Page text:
Fake Names formed when two long-time friends decided to play music together at home, with no plans for it to grow into an actual group. But after Brian Baker (Minor Threat, Dag Nasty, Bad Religion) and Michael Hampton (S.O.A., Embrace, One Last Wish) put the pen to paper, they changed their mind and recruited a band. They’d attended elementary school with bassist Johnny Temple (Girls Against Boys, Soulside), and he was a natural fit. Then they added a well-known vocalist to fill out the lineup: Dennis Lyxzén (Refused). No drummer is listed on the press release.
The collective discography behind the members is impressive, but Fake Names is a new band and its own project. At its heart, it’s guitar-fueled punk ‘n’ roll. The dual guitars define the sound, with pounding drums, dramatic interludes, and Lyxzén’s unique vocal stylings. It is dramatic music with a little bit of rise-and-fall tempo, as in “Weight,” but more often than not the movements rely on a combination of Lyxzén’s inflection and dual guitar chord progressions that move the songs forward in a wave-like rhythm: bobbing up and down and toward an end point, with a steady pattern that’s predictable without being boring.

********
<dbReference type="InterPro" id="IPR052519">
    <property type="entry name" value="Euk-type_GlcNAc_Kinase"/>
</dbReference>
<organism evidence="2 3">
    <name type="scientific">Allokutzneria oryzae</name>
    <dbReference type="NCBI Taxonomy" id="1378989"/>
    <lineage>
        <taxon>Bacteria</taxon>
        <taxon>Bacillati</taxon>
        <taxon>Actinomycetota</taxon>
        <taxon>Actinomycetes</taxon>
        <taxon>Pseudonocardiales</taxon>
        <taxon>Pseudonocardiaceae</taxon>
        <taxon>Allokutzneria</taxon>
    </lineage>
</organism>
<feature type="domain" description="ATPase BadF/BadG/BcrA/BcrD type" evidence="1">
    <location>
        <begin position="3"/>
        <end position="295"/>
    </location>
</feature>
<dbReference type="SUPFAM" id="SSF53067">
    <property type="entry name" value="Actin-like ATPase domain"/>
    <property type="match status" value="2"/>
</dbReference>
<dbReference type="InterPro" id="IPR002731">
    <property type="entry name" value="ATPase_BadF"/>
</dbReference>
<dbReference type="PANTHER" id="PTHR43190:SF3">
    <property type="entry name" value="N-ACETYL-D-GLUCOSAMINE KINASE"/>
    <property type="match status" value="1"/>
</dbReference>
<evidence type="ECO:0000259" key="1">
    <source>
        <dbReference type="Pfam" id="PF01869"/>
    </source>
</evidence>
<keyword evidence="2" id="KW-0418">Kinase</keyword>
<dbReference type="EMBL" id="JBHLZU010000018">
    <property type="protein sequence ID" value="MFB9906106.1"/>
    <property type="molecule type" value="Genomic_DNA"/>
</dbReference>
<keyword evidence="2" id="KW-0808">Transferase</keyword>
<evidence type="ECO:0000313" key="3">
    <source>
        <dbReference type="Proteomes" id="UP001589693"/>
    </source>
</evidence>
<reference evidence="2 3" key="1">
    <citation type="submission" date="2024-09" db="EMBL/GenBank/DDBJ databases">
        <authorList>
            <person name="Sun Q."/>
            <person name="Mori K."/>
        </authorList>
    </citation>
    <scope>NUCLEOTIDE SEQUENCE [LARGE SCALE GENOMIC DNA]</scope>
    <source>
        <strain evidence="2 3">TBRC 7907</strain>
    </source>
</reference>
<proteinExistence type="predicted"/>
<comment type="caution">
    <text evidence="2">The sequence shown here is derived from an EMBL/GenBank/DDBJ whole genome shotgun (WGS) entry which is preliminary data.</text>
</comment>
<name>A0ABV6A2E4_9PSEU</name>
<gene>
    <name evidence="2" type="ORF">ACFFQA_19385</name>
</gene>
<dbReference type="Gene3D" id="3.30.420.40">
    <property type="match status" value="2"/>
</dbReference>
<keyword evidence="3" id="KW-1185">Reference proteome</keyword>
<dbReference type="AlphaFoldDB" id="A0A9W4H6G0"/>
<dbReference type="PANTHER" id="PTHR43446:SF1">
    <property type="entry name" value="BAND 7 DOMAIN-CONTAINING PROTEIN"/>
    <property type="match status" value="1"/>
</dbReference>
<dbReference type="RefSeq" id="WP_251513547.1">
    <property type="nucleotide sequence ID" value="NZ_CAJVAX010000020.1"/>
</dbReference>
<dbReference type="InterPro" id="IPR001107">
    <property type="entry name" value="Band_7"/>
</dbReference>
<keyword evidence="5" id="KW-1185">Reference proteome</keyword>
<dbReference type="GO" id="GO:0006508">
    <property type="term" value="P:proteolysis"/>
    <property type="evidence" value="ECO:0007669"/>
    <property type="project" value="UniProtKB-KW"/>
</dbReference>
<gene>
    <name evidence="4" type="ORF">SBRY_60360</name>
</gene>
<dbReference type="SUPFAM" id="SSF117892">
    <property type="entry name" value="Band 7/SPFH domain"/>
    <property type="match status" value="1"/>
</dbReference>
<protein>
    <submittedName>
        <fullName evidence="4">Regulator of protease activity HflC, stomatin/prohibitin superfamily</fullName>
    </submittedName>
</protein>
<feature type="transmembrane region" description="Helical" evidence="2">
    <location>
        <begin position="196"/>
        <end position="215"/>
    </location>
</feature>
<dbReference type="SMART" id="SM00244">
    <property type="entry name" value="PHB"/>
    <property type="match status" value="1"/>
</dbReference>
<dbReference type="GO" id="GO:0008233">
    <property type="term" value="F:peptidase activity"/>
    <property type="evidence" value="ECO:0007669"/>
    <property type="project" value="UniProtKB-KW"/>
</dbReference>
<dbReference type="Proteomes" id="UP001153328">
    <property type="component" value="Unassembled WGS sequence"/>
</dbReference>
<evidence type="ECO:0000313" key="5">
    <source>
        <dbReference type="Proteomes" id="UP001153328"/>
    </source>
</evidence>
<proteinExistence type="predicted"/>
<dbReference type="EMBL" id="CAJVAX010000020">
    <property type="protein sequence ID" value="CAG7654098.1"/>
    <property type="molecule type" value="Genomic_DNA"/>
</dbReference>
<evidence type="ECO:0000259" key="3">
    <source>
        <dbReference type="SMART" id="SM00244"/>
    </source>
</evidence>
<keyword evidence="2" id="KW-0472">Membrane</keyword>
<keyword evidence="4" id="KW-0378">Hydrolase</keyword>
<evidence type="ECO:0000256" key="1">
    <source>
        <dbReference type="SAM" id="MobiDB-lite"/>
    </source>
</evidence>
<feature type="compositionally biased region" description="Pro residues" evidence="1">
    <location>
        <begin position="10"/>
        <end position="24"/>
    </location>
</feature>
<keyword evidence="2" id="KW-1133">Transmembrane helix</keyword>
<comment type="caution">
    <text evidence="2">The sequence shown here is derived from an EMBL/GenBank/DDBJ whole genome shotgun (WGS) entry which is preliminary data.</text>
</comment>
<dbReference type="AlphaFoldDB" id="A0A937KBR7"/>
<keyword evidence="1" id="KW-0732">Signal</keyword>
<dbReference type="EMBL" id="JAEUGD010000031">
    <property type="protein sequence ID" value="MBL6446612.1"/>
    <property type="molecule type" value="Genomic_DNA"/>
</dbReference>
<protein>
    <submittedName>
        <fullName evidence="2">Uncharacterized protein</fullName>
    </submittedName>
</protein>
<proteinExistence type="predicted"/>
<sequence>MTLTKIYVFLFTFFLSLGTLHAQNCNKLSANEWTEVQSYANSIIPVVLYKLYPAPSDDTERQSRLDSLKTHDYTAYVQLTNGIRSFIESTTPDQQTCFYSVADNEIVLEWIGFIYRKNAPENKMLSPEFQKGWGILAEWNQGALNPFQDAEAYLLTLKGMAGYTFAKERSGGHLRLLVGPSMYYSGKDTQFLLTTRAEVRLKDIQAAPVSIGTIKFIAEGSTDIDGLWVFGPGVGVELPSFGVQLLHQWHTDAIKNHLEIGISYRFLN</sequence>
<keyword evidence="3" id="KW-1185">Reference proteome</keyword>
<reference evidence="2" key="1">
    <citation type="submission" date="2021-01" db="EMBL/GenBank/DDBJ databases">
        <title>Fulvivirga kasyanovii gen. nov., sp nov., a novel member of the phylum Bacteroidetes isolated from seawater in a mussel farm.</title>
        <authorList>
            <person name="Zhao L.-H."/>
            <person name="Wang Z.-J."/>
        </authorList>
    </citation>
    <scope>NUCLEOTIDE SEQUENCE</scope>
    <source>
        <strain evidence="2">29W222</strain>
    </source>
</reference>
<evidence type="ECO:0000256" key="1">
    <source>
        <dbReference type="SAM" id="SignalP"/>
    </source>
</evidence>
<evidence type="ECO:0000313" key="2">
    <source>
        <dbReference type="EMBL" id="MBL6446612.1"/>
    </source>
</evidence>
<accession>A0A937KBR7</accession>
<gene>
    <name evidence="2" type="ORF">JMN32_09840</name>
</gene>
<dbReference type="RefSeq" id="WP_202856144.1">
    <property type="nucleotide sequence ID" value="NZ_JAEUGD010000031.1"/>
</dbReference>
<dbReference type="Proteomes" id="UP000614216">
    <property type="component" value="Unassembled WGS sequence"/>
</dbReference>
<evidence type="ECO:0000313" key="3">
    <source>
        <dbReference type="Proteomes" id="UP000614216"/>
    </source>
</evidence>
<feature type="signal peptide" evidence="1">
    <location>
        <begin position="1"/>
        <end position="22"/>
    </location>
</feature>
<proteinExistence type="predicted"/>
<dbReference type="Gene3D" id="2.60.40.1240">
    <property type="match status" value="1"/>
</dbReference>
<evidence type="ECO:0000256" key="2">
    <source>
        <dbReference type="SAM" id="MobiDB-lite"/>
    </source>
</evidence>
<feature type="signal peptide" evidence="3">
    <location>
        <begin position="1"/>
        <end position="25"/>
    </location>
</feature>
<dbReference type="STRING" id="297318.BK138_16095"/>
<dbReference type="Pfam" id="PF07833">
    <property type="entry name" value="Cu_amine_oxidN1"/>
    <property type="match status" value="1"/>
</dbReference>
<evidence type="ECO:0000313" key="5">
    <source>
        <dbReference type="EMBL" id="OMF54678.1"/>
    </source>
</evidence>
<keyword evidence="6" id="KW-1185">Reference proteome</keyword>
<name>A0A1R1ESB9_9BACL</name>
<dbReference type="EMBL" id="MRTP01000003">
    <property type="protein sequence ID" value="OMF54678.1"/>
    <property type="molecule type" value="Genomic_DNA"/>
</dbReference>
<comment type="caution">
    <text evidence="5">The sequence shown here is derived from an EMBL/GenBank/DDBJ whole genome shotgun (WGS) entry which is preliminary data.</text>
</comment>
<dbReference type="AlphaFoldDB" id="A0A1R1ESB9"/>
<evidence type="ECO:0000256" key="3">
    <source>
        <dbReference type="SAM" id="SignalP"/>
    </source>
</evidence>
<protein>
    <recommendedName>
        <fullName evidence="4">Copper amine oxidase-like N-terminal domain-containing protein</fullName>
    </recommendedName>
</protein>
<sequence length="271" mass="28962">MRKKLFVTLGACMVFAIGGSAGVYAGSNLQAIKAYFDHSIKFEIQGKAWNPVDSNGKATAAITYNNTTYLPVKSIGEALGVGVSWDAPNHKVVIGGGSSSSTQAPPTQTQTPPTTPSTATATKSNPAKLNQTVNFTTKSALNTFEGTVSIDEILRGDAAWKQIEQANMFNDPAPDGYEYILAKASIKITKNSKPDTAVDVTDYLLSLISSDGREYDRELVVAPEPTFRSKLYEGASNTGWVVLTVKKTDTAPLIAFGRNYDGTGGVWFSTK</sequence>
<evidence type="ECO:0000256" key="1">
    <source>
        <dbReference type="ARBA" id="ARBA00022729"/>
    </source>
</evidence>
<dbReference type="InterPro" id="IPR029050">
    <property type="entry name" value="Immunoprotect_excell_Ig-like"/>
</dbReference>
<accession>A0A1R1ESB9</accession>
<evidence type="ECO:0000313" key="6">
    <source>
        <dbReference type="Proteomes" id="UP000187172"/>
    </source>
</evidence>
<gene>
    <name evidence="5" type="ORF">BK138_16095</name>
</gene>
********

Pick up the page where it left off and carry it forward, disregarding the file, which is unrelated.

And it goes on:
The standouts are “Darkest Days,” “Lost Cause,” and “First Everlasting,” balancing those rolling guitar melodies with swaggering vocals and big choral callouts. Unfortunately, at times the chorus is the weak point instead of the culmination. In “Driver,” for instance, the harmonies that take over at the chorus derail the energy that comes form Lyxzén’s inflection. It feels formulaic rather than genuine.
To dig deeper on “First Everlasting,” this song has a whoa-oh chorus and hip-shaking rhythm that trades off with that cathartic choral moment. In this case the pop chorus marries the hooks perfectly -- with more heart and less focus on proficiency -- and it works to its benefit. This is ultimately pop rock with dramatic touches. The harmonized segments in other songs feel a little cold -- too much proficiency instead of heart. Fake Names’ real strength comes in the merger between Lyxzén’s flare and the layered dual guitar progressions. His delivery shines a spotlight on the dramatic and heartfelt melodic peaks before the intertwined guitars bridge in a new direction.
On this debut record, it feels a bit like Lyxzén is a hired hand and the songwriters have yet to fully integrate his style with their own. It certainly has some shining moments, but it doesn’t really meld together into a cohesive, gut-punch record that sticks with you. The relentless drums, the forceful vocals and the textured guitars all come together in the middle but they never really emerge as the beautiful new catalyst you hope for.
6.9 / 10
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Posted March 25, 2020, 5:49 p.m.
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